As an American, or maybe just as a moral human being, it’s hard not to feel appalled, even outraged, that Norwegian far-right monster Anders Breivik only received 21 years in prison for his attacks last year, including a bombing in Oslo and a cold-blooded shooting spree, which claimed 77 lives. That’s just under 100 days per murder. The decision, reached by the court’s five-member panel, was unanimous. He will serve out his years (which can be extended) in a three-room cell with a TV, exercise room, and “Ikea-style furniture.” The New York Times quoted a handful of survivors and victims’ relatives expressing relief and satisfaction at the verdict. It’s not a scientific survey, but it’s still jarring to see Norwegians welcoming this light sentence.
Rights groups and governments across the world have condemned the two-year jail term for members of the Russian punk band Pussy Riot.
Three members of the riot group have been sentenced for hooliganism over an anti-Vladimir Putin protest.
The US State Department has joined the widespread outrage over the verdict. The department spokesperson Victoria Nuland said in a statement that the decision was disproportionate to the alleged crime.
"The United States is concerned about both the verdict and the disproportionate sentences handed down by a Moscow court in the case against the members of the band Pussy Riot and the negative impact on freedom of expression in Russia," said Nuland. The spokesperson urged the authorities to review the case to uphold the freedom of expression in the country.
Delivering the verdict, Judge Marina Syrova said that Nadezhda Tolokonnikova, 23, Maria Alekhina, 24, and Yekaterina Samutsevich, 29, did not get more severe sentences due to mitigating circumstances such as lack of a criminal record, having children and positive character profiles.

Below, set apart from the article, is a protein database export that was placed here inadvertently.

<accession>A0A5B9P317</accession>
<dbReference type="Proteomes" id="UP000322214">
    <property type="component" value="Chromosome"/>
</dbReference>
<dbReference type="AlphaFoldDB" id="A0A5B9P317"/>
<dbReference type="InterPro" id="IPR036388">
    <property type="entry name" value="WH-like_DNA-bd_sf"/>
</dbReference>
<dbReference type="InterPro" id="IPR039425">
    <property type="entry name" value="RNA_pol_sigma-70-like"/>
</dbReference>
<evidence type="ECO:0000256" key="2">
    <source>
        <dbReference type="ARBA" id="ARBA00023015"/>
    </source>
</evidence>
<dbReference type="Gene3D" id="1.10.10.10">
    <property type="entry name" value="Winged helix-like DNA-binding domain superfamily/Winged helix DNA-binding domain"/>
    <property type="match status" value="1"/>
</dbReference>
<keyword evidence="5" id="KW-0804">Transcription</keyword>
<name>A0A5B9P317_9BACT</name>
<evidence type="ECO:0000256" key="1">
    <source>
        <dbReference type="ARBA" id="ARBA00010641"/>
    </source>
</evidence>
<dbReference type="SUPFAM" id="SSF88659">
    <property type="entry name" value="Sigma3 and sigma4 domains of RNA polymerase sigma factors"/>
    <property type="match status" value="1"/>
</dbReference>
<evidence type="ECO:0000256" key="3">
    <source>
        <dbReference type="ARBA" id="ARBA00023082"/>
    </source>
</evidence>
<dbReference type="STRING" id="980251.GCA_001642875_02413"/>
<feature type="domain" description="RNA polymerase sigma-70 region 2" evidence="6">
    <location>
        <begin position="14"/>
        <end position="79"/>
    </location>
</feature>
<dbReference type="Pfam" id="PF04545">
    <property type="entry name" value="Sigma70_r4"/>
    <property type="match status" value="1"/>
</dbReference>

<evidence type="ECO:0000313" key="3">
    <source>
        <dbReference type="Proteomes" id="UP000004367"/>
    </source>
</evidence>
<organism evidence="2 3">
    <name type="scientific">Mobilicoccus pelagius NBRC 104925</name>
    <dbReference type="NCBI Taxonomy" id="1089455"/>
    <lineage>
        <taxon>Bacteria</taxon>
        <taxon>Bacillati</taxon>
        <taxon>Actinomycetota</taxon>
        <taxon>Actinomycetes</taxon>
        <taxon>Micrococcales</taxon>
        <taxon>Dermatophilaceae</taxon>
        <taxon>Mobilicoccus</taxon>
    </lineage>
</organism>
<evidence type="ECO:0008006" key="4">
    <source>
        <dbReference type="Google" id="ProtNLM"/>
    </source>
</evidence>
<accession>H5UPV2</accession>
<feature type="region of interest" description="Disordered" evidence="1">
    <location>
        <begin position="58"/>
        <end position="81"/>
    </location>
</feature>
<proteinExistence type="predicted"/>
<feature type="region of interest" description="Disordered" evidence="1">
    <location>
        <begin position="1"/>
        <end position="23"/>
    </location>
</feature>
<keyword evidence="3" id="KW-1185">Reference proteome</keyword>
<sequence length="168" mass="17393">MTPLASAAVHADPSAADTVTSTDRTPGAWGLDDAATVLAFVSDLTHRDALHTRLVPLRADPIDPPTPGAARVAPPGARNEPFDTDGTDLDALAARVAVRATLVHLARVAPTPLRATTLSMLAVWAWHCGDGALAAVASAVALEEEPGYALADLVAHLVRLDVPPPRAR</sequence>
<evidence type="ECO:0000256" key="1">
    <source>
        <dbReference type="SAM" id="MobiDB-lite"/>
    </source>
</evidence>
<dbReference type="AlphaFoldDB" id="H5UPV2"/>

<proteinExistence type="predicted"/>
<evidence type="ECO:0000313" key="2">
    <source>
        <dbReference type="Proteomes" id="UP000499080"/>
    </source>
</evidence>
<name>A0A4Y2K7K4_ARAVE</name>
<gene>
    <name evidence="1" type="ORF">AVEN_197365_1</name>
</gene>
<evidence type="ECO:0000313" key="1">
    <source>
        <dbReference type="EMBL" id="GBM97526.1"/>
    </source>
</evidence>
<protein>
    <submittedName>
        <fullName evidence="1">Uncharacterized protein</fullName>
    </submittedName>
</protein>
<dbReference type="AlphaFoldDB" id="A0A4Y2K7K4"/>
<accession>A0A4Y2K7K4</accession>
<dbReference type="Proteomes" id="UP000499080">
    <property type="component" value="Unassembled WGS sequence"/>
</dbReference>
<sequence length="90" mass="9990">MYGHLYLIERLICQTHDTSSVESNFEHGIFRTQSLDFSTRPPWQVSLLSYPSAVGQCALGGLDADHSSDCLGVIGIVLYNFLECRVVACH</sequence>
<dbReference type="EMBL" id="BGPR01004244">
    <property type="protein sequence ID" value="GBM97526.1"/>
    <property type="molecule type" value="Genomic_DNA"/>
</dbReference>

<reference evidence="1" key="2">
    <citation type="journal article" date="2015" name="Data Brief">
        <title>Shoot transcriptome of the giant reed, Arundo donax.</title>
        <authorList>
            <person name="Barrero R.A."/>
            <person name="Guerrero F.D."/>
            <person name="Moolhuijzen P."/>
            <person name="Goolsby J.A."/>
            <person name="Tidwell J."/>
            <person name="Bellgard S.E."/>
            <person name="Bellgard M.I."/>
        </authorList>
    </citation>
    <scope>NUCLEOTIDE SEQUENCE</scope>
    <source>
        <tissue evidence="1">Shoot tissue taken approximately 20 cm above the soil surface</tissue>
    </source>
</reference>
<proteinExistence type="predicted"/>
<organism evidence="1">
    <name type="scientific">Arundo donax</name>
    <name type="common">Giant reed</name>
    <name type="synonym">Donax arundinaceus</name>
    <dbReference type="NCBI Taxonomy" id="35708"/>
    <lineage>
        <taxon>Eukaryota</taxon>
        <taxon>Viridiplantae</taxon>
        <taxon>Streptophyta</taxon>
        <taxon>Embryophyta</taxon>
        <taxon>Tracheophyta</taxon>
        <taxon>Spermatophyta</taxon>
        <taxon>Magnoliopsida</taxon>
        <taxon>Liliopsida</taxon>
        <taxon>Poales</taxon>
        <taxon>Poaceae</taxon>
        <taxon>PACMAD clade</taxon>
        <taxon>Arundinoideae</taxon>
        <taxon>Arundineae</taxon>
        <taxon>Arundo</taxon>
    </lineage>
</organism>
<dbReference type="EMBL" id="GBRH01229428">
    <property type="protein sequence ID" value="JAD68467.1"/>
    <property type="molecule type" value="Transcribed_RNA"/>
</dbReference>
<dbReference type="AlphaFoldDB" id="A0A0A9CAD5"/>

Rights group Amnesty International also expressed its severe condemnation of the judgement. ”A number of measures restricting the freedom of expression and association have been introduced in response to the wave of protest that accompanied the recent parliamentary and presidential elections. This trial is another example of the Kremlin’s attempts to discourage and delegitimise dissent. It is likely to backfire,” said the Director of Amnesty International’ Europe and Central Asia Programme, John Dalhuisen.
The EU was equally critical. While German Chancellor Angela Merkel said the sentence was extremely harsh, the EU foreign policy chief Catherine Ashton raised doubts over Russia’s fair and independent legal process.
The organisers of the protests say that the sentence was a direct result of Putin’s interference and that the judgment was written by Putin himself.
However, the verdict has evoked a mixed response inside Russia. Some suggest that the protest was unnecessary, while others are strongly backing it. A few have also joined in the chorus against the government in power.
Ecuador’s Tungurahua volcano spews lava ash and pyroclastic material into air in Tungurahua, 21 August.
Merit — Photo and caption by Fred An/National Geographic Traveler Photo Contest: “This is the great Japanese maple tree in the Portland Japanese Gardens. I tried to bring a different perspective of this frequently photographed tree.”(via IBTimes)
Wildfires have wreaked havoc in the western states of the U.S., engulfing hundreds of houses and charring acres of wood and grasslands in the past two days. Ravaging flames have been spreading fast to new areas aided by drought-like situations as the firemen continued to douse the flames amid scorching temperatures.
The worst floods for three years in the Philippines capital Manila have claimed the lives of 23 people and left more than 270,000 homeless.
The densely populated capital has been lashed by heavy downpours for the past 10 days, and more than half a month’s rainfall has hit the city in less than 24 hours. Over half of Manila already under water, and the torrential rains are forecast to continue, exacerbating the situation still further.
India Wednesday celebrated its 66th Independence Day with gaiety and fervor. The celebrations were held in offices, colleges and schools across the country with cultural programs. The country’s official celebrations were held at the majestic Red Fort in New Delhi amid tight security. Prime Minister Manmohan Singh hoisted the national flag and addressed the nation.
India Wednesday celebrated its 66th Independence Day with gaiety and fervor. The celebrations were held in offices, colleges and schools across the country with cultural programs.
The country’s official celebrations were held at the majestic Red Fort in New Delhi amid tight security. Prime Minister Manmohan Singh hoisted the national flag and addressed the nation.